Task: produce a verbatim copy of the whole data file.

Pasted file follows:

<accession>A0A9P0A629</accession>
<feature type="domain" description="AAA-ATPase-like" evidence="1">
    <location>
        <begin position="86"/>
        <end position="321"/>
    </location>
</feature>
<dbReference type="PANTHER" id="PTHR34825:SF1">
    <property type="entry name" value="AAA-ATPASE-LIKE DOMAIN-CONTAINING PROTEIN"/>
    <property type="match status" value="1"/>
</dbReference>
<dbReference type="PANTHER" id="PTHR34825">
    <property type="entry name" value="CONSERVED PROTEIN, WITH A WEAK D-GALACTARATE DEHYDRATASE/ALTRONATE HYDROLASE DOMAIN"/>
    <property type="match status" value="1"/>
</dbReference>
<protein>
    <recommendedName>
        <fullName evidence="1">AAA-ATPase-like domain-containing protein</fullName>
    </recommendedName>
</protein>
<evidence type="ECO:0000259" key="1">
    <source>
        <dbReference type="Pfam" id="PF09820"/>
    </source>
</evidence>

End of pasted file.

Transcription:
<accession>A0A9P0A629</accession>
<feature type="domain" description="AAA-ATPase-like" evidence="1">
    <location>
        <begin position="86"/>
        <end position="321"/>
    </location>
</feature>
<dbReference type="PANTHER" id="PTHR34825:SF1">
    <property type="entry name" value="AAA-ATPASE-LIKE DOMAIN-CONTAINING PROTEIN"/>
    <property type="match status" value="1"/>
</dbReference>
<dbReference type="PANTHER" id="PTHR34825">
    <property type="entry name" value="CONSERVED PROTEIN, WITH A WEAK D-GALACTARATE DEHYDRATASE/ALTRONATE HYDROLASE DOMAIN"/>
    <property type="match status" value="1"/>
</dbReference>
<protein>
    <recommendedName>
        <fullName evidence="1">AAA-ATPase-like domain-containing protein</fullName>
    </recommendedName>
</protein>
<evidence type="ECO:0000259" key="1">
    <source>
        <dbReference type="Pfam" id="PF09820"/>
    </source>
</evidence>